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Roughly 92 percent of all employers conduct criminal background checks, according to the Equal Employment Opportunity Commission. The policy of screening prospective employees is meant to reduce the occurrence of theft, fraud and violence in the workplace. The EEOC provides guidance for employers and protection for job seekers based on the Civil Rights Act of 1964 and subsequent court decisions. These guidelines can make it difficult to deny employment based on misdemeanor offenses.
Under EEOC guidelines, an employer cannot make hiring decisions based on arrests alone. An arrest without a conviction does not prove misconduct took place. If you were arrested and charges were later dropped, your misdemeanor arrest can't negatively affect your employment. The exception to this would be in a case in which you were arrested for misconduct on the job and your employer conducted an internal investigation of the same incident that led to you being fired. These guidelines also provide that you cannot be denied employment based on a conviction that has been sealed or expunged.
The Fair Credit Reporting Act gives job seekers certain rights regarding pre-employment background checks. The law takes steps to ensure that all information obtained by employers or third-party background check services is accurate and that you remain informed throughout the process. An employer must offer you a copy of any information obtained and inform you if the information in a background report was influential in their hiring decision. You may dispute the report if you suspect any incorrect information, and consumer reporting services must make a reasonable attempt to investigate disputed information.
The Green v. Missouri Pacific Railroad circuit court decision established that employers must consider whether your criminal record is relevant to the nature of the job you are seeking before making employment decisions. For example, DUI or petty shoplifting convictions cannot not, by law, negatively affect employment decisions for a job in engineering that does not require driving or handling cash.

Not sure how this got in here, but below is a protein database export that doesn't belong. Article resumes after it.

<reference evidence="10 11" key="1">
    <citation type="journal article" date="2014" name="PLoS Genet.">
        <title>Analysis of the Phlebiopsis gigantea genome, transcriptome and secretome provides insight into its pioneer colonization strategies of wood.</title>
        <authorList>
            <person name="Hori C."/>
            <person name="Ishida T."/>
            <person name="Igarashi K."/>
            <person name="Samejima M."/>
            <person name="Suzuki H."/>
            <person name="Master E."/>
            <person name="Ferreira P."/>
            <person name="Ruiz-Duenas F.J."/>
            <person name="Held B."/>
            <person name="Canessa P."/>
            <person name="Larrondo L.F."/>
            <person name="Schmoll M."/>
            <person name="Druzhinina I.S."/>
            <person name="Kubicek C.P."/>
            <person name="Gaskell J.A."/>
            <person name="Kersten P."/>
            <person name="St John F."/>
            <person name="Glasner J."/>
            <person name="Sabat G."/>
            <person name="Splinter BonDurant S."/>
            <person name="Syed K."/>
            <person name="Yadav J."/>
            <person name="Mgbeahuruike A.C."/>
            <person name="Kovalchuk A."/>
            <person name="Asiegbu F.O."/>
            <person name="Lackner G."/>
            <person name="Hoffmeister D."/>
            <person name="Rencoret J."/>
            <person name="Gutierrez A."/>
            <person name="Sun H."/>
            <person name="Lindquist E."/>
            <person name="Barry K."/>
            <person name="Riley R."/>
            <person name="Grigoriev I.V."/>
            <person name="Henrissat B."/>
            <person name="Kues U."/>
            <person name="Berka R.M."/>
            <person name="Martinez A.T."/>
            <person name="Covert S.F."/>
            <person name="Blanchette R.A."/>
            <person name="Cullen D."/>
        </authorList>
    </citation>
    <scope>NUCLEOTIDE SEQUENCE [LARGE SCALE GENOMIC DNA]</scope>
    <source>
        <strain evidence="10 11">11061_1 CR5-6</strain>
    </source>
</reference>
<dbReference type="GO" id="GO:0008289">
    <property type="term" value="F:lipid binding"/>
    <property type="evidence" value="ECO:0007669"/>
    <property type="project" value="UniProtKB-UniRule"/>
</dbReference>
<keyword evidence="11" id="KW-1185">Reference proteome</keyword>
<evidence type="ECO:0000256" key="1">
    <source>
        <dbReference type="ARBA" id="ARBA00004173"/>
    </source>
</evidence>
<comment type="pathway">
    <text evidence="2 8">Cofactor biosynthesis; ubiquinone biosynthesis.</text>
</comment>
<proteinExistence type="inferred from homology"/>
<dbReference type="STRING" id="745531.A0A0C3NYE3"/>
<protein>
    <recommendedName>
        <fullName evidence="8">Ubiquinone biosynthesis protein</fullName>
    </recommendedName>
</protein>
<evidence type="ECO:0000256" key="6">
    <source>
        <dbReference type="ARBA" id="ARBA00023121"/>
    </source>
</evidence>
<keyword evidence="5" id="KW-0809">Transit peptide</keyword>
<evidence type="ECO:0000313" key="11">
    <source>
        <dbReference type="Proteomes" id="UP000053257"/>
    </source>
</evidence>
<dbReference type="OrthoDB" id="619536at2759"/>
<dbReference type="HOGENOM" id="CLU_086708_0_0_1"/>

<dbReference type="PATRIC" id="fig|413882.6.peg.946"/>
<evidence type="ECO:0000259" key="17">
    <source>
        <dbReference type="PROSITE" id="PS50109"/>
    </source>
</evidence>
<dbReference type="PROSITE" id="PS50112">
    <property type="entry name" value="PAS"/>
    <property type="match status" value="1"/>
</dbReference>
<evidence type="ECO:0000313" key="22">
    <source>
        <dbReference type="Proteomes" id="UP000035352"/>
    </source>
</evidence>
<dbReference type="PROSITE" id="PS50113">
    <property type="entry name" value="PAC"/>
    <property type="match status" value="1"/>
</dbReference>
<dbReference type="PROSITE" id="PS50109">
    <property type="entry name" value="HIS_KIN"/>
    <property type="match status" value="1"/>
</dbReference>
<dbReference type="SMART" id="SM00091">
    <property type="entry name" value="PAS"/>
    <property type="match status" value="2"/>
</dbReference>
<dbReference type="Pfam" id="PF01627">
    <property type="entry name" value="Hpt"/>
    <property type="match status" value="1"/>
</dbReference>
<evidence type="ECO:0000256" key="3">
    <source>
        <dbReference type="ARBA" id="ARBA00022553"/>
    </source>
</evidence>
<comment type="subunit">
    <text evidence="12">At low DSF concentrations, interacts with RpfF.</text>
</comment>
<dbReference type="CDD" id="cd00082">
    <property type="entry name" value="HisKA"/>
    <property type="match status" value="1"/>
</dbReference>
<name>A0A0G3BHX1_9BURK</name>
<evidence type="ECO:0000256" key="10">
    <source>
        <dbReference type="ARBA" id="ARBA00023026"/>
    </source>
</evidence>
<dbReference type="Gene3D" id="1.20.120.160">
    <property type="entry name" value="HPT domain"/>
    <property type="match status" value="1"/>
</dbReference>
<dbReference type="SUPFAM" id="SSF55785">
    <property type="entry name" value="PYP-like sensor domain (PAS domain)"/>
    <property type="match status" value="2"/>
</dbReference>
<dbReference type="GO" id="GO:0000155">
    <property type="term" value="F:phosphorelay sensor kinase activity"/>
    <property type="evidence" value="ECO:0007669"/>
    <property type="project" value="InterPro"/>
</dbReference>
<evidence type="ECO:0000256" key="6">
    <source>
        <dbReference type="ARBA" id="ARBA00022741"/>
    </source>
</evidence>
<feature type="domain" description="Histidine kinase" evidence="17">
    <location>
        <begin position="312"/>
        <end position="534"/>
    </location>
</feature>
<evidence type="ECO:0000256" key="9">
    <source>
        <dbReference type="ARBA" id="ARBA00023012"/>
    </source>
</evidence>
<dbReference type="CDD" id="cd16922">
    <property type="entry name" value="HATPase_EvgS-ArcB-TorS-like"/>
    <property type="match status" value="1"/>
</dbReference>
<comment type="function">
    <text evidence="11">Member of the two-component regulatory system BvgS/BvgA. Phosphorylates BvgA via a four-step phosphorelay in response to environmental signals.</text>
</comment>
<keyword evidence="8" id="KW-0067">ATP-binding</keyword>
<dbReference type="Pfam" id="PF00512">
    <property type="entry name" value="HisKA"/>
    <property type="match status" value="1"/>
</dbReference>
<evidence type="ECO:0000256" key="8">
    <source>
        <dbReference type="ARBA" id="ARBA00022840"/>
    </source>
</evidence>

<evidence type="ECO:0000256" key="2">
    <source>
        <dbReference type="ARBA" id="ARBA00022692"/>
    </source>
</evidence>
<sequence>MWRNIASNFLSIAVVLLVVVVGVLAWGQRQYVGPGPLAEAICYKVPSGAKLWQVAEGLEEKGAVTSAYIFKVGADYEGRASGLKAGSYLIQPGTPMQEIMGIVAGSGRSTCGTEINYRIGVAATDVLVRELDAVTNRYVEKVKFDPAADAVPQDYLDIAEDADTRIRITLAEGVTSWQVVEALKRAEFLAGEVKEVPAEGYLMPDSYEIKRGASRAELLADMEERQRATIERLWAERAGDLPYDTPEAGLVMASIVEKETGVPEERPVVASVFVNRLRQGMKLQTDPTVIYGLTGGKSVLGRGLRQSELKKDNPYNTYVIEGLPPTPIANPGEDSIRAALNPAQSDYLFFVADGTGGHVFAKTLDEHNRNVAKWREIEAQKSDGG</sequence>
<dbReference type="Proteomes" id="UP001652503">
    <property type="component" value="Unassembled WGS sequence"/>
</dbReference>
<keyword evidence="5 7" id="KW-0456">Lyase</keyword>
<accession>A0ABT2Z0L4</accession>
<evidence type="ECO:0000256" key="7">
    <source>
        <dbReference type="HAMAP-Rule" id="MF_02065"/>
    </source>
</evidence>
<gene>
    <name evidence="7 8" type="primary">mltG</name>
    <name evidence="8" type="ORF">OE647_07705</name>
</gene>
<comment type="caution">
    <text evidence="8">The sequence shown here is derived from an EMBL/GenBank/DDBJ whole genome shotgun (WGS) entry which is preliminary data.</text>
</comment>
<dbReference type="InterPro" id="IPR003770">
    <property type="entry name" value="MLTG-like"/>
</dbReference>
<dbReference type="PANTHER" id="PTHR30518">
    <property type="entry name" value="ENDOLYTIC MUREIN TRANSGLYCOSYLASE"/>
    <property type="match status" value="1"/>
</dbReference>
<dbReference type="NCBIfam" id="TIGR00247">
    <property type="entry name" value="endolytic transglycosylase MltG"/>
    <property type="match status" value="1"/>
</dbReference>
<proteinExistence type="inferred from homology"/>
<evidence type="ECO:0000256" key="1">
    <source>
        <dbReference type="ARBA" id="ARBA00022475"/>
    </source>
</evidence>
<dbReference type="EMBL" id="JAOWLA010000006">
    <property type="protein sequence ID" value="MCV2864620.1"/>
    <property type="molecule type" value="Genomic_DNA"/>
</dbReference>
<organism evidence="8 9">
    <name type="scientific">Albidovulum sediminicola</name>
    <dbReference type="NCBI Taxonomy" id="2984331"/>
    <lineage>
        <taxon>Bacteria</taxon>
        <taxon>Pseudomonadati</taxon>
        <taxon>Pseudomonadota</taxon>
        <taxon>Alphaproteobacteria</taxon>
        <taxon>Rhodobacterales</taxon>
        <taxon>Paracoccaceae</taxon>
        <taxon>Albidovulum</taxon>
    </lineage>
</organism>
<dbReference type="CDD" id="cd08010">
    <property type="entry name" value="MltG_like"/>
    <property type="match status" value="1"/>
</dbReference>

Another factor established by the Green v. MPR decision is the length of time since conviction. Though there is no specific law that mandates a specific time frame in which crimes can no longer be considered, many companies adopt policies that ask prospective employees only about convictions that occurred within a specific number of years, according to the EEOC. Many states also have laws that prohibit employers from asking about convictions for specific crimes after a certain period of time has passed. For example, California has a law that states you do not have to disclose misdemeanor marijuana possession convictions more than two years old.
The final consideration established by Green v. MPR is the severity of the crime. This is good news if you have a misdemeanor conviction, as misdemeanors are the least severe category of crimes, aside from infractions. What is not protected in any guidelines, however, is the falsification of employment applications. An employer may deny you employment or terminate you at any time if they discover you lied about your record. It is best to be honest, especially in the case of misdemeanor convictions.
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